Israeli and Palestinian peace activists were scheduled to speak in Juneau this week, but only the Israeli made it through the heightened security.
The Palestinian, Hisham Sharabati, will speak by teleconference after being turned back by Immigration and Naturalization Services in Chicago's O'Hare International Airport.
His Israeli counterpart, Devorah Brous, will speak at four events from Friday through Monday. Brous and Sharabati are both on the Middle East staff of the Compassionate Listening Project, a U.S. based nonprofit dedicated to promoting Israeli-Palestinian reconciliation, which is sponsoring their speaking tour along the west coast.
Sharabati is a fieldworker for the Palestinian human rights organization LAW. He documents human rights violations, such as injuries, closures, restrictions on movement and restrictions on health services.
Sharabati began working as a youth activist when he was 14. He helped start a youth peace organization, filmed documentaries of Palestinian life on the West Bank. In 1994 he was shot in the leg by Israeli soldiers while filming riots.
As a result of his activism, Sharabati has been arrested six times, the first time when he was 17. Apparently he was denied entry to the U.S. because he indicated on his visa he had not been arrested for "crimes." He views his incarcerations as detentions for his political views and human rights protests, rather than criminal activity.
"Countries that call themselves democracies don't prosecute people for their political activities," Sharabati told the San Diego Tribune. "By treating me this way U.S. officials are behaving like many dictator countries in the Third World."
He said he was sent home to Hebron despite pleas from his American friends, including several rabbis. His Juneau sponsors are also disappointed Sharabati was turned back.
"I think it's extremely unfortunate that the extra security that we seem to think we need to go through requires that a person with a very strong human rights records can't explain the reasons for the discrepancy they discovered and be allowed in," Paige said. "He'd been thoroughly reviewed by our embassy people before recieving his visa."
An INS spokeswoman told the Tribune the increased caution is necessary since Sept. 11 to protect all Americans.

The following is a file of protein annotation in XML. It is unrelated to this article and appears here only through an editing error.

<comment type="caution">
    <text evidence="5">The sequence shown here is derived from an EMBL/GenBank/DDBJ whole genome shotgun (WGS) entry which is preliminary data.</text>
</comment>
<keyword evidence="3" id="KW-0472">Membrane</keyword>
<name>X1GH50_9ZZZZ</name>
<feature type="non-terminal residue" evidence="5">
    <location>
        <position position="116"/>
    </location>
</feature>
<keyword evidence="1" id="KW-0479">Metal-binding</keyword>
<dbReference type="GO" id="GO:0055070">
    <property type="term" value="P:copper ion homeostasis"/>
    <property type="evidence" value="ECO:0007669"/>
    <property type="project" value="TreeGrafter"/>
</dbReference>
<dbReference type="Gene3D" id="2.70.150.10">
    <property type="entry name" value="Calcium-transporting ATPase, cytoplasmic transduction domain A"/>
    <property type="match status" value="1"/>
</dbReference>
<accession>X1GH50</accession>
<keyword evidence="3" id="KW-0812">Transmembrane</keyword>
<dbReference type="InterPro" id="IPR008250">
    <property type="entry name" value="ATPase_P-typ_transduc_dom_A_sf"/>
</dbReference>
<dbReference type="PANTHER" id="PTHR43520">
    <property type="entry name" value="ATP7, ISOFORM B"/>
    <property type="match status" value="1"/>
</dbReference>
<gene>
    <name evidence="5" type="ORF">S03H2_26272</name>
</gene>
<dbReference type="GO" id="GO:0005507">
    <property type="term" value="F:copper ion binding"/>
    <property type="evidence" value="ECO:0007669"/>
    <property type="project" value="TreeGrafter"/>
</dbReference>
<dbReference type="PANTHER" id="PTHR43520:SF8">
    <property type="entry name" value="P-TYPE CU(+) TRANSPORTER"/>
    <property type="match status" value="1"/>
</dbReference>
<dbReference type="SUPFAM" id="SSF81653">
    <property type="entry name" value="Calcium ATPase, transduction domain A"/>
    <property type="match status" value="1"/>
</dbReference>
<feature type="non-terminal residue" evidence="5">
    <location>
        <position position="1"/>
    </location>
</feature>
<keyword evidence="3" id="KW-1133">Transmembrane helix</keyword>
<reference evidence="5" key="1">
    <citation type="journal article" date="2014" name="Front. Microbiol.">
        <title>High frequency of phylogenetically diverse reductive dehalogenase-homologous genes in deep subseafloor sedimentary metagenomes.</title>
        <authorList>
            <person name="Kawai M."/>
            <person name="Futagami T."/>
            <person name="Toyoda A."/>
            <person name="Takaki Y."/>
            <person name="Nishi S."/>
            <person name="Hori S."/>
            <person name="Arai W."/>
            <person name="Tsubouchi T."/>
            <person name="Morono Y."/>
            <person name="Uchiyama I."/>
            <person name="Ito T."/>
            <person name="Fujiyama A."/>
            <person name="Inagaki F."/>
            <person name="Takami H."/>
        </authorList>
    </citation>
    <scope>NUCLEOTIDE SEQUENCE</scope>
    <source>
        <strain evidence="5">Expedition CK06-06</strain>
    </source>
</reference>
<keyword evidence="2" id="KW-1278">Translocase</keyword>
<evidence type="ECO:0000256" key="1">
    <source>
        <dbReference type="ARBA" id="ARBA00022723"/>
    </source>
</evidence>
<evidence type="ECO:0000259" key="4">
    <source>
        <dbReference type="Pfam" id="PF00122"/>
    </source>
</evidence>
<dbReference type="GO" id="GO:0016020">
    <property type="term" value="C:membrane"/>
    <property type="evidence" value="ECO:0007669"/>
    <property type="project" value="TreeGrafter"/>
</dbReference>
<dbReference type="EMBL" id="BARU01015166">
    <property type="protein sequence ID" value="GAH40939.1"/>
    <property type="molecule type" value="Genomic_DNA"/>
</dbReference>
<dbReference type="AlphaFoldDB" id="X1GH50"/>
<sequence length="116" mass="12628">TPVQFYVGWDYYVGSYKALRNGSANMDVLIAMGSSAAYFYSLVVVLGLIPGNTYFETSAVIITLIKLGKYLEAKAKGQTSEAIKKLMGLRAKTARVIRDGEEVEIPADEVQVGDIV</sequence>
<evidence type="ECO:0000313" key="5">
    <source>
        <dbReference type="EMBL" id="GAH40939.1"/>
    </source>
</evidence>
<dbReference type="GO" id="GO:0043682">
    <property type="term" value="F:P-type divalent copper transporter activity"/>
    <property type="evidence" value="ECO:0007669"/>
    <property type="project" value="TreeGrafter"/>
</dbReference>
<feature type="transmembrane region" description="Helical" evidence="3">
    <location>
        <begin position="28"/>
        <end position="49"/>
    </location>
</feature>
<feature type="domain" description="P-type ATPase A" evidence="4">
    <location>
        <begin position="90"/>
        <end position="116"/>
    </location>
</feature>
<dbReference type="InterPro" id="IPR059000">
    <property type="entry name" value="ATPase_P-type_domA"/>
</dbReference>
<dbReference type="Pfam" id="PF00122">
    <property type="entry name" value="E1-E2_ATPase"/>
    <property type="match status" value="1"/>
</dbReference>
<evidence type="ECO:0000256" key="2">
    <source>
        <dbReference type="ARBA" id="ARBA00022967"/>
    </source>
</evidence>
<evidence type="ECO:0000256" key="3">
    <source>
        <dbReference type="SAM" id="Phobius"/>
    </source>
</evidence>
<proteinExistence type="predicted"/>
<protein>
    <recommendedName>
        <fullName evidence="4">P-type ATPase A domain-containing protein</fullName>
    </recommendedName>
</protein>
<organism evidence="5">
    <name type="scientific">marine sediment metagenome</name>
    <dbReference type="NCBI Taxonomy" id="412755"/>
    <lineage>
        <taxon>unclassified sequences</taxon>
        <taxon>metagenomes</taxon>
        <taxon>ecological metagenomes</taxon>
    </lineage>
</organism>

"We are on heightened security and we are very closely scrutinizing the temporary visitors coming to the United States," INS spokeswoman Lauren Mack said, "with particular emphasis on individuals from certain countries, those known to harbor terrorists or sponsor terrorist activity."
Brous has been continuing the speaking tour without Sharabati. Brous founded Bustan L'Shalom, a group promoting justice and land rights through political ecology initiatives in neglected Israeli and Palestinian villages.
Brous also co-organized weekly interfaith peace vigils held for the past two years in the Old City of Jerusalem/Al Quds. Last year she helped establish, stock and staff a medical clinic for the Jahalin Bedouin community in East Jerusalem, which now serves 1,000 people, and a school for Jahalin children, which opened in September 2001.
Brous will be at a potluck dinner at 5:30 p.m. Friday at Northern Light United Church, followed by her presentation and two videos "Children of Abraham" and "Crossing the Line" at 6:30 p.m. On Saturday youths ages 10 to 18 are invited to join Brous and a group of teachers at a round table at Northern Light United Church at 7:30 p.m. People who missed the Brous' presentation and the teleconference with Sharabati on Friday can catch it on Sunday at 7 p.m. at the Chapel by the Lake's Smith Hall, followed by a dessert potluck. On Monday Brous will speak at 6 p.m. the Juneau World Affairs Council at the Dimond Courthouse.
Her visit to Juneau is sponsored by the Juneau World Affairs Council and People for Peace, with support from the Juneau Friends Meeting, Northern Light United Church, Aldersgate United Methodist Church, Chapel by the Lake and the Juneau Cooperative Church Council. For more details on the tour and speakers, visit www.mideastdiplomacy.org.
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